Home > Chapters > 1 – Introspective Retrospection

1 – Introspective Retrospection

In moments of retrospect, whether random or inspired, I often consider events from my past and try to make sense of how they form the chain reaction that has become my life. Without a doubt, the events surrounding my transition from child to teenager were the most momentous, and many memories of those halcyon days are still vividly imprinted in my mind.

This particular story starts in 1974 when I was twelve.

We lived in Cheltenham at the time and childhood was wonderful. It was a time of innocence, freedom and blissful ignorance. Mum and dad, me and my younger sister. We lived in the quaintly named Tommy Taylors Lane, just a stones throw from the racecourse and the boating lake and 18 hole pitch and putt. Dad was a career-minded soldier so it was known and accepted that our residence there would be a short lived one. It would be three years at most and we’d already been there for well over two, so feet were starting to itch. But we were seasoned travelers by then and another move on the horizon was just another beginning, more new friends and strange new territories to explore. No big deal. Until he told us we were moving to Guildford.

To save you the trouble, this is from Wikipedia:

The Guildford pub bombings occurred on 5 October 1974. The Provisional Irish Republican Army (IRA) detonated two 6-pound gelignite bombs at two pubs in Guildford, England. The pubs were targeted because they were popular with British Army personnel. Four soldiers and one civilian were killed, whilst a further sixty-five were wounded.


And that’s when I developed awareness with a capital WTF!
The bombings were obviously major news at the time, and for some time afterwards. I recall several conversations with concerned friends who had also developed awareness and realized we were moving to a place where we would probably die quite horribly, blown to smithereens, at the hands of some mad Irish maniac.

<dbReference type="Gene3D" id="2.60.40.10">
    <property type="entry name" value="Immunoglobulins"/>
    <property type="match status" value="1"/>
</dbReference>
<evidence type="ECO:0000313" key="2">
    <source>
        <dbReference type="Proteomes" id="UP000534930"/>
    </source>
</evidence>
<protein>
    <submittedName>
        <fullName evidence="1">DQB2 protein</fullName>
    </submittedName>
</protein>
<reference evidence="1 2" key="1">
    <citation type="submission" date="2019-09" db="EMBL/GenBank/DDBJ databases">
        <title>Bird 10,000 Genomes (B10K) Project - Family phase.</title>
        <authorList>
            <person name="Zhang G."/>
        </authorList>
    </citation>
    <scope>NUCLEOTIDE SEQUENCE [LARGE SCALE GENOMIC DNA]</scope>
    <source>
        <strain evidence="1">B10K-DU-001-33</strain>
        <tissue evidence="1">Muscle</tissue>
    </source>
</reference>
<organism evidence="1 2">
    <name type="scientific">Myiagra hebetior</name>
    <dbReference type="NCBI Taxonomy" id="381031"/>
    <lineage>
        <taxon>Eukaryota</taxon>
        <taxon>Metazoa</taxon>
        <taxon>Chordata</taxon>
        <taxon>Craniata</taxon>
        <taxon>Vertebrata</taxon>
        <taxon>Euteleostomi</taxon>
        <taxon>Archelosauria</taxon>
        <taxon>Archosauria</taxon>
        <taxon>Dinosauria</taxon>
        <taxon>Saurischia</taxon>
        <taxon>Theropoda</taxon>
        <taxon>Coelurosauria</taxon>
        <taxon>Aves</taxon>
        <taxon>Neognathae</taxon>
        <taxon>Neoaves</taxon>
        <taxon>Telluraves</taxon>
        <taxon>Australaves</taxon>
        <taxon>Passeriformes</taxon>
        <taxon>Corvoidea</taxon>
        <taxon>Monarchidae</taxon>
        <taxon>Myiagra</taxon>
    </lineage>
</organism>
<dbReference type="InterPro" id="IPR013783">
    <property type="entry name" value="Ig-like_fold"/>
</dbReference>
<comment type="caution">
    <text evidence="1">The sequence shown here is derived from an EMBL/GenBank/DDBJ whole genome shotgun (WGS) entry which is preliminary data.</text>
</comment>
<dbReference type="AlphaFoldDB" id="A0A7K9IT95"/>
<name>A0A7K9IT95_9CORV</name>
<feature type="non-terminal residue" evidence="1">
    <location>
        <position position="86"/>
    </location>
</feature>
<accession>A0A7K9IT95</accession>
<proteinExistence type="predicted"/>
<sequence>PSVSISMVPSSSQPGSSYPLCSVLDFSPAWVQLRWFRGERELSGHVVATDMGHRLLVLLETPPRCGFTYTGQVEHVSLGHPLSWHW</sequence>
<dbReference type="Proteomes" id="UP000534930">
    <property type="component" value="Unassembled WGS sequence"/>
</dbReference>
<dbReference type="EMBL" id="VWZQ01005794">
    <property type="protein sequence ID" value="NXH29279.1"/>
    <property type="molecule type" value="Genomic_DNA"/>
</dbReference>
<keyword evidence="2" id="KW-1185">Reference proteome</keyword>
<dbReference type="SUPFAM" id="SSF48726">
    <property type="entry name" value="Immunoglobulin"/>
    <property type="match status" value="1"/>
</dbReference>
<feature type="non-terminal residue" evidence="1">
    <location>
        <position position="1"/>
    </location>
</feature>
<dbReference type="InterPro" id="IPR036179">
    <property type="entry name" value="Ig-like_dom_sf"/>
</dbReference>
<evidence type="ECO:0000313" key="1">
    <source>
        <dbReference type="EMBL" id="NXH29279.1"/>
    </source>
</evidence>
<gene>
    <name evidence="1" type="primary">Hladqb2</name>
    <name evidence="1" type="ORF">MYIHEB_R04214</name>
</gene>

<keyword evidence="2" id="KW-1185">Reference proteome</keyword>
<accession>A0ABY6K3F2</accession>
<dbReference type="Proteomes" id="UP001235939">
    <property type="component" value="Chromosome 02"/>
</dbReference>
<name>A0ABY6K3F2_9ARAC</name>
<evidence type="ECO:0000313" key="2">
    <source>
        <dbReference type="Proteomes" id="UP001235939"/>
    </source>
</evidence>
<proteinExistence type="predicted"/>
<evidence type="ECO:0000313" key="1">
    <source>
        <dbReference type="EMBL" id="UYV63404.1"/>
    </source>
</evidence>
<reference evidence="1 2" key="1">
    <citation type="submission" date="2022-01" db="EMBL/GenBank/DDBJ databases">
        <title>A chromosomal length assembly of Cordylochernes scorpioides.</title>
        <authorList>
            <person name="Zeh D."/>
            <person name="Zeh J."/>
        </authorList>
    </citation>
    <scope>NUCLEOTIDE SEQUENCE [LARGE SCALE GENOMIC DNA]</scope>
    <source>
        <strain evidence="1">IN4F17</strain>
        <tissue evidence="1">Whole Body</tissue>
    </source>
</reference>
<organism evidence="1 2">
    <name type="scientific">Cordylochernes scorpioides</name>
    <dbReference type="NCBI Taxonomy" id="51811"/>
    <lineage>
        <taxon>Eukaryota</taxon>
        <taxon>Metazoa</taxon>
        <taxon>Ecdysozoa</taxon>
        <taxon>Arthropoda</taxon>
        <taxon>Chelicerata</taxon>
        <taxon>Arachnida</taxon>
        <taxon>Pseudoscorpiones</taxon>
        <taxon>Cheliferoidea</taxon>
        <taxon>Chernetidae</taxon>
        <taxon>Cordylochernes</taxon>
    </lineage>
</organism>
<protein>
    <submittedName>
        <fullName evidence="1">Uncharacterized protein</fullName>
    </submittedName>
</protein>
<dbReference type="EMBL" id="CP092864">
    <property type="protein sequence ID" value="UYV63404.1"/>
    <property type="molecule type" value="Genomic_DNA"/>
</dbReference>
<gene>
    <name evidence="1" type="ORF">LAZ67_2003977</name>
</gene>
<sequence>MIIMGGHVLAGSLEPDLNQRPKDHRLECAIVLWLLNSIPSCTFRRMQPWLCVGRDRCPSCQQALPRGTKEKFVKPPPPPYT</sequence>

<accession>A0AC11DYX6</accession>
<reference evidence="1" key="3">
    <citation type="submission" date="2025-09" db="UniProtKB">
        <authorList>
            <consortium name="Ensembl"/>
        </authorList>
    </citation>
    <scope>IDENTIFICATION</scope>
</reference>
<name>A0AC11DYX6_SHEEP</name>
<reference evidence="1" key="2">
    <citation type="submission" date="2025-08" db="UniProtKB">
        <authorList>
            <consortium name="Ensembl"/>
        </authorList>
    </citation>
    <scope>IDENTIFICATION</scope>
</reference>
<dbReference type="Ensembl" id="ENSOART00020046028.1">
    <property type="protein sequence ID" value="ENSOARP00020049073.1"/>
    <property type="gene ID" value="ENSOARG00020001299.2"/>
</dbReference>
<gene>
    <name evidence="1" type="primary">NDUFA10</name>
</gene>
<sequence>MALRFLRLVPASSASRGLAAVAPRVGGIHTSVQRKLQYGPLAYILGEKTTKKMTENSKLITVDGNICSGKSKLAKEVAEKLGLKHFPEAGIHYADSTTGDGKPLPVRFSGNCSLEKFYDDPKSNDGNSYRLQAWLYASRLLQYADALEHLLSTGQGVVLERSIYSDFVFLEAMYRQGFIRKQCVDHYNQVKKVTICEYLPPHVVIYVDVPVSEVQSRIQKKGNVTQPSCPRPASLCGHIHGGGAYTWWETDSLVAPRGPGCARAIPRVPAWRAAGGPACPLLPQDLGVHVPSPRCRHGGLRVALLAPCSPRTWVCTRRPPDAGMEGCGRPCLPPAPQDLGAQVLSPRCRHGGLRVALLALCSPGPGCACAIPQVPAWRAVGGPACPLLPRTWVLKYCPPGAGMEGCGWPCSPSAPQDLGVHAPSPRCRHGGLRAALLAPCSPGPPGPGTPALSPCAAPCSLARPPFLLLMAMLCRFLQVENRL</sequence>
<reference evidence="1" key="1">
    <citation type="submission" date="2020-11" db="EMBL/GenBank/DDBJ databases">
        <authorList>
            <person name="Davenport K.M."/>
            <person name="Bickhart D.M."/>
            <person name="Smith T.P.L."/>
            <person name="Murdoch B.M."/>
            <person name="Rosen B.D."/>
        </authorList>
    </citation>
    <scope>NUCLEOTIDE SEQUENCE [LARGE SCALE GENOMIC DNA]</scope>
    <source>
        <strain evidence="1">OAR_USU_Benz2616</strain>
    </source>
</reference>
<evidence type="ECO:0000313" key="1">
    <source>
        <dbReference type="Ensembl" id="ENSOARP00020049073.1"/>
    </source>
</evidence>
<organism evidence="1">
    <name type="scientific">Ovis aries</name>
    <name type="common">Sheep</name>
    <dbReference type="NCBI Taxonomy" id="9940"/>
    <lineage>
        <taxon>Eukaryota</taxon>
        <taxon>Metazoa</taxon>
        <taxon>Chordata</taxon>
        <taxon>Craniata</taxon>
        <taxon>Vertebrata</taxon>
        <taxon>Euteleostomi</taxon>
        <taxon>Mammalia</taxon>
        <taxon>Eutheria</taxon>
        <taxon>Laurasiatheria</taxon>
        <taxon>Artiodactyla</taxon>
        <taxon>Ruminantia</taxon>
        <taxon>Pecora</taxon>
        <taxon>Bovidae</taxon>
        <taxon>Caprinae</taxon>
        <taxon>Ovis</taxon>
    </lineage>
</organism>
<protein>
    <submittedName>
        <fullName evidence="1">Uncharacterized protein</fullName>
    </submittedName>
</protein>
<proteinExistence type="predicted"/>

But obviously the Irish maniacs were busy elsewhere because after we arrived in Woodbridge Road, sometime in the spring of 1975, they let me enter my teenage years without any further ado.

And thus began my awakening. It would be over a year until my ears became fully attuned to the real world. A waiting period of mundane pubescence interspersed with a plethora of teenage angst and a few acutely embarrassing moments…although that is the curse of  introspective retrospection…a moment from the past perceived as embarrassing in the present was quite probably perfectly innocuous way back then.
But the dice were cast, the stage was set, and strange and raucous forces were irrevocably set in motion.

My journey into musical enlightenment was under way. Bill Grundy’s infamous Sex Pistols live TV interview was still over a year away, I was living in Guildford – hometown of The Stranglers, Zeppelin had just released Physical Graffitti and Abba were the toast of Eurovision with Waterloo. And I bought my first ever album, called ‘At The Hop’ – a compilation of 50’s and 60’s rock n roll songs by the likes of Bill Haley and Little Richard.

Was there any hope for me?

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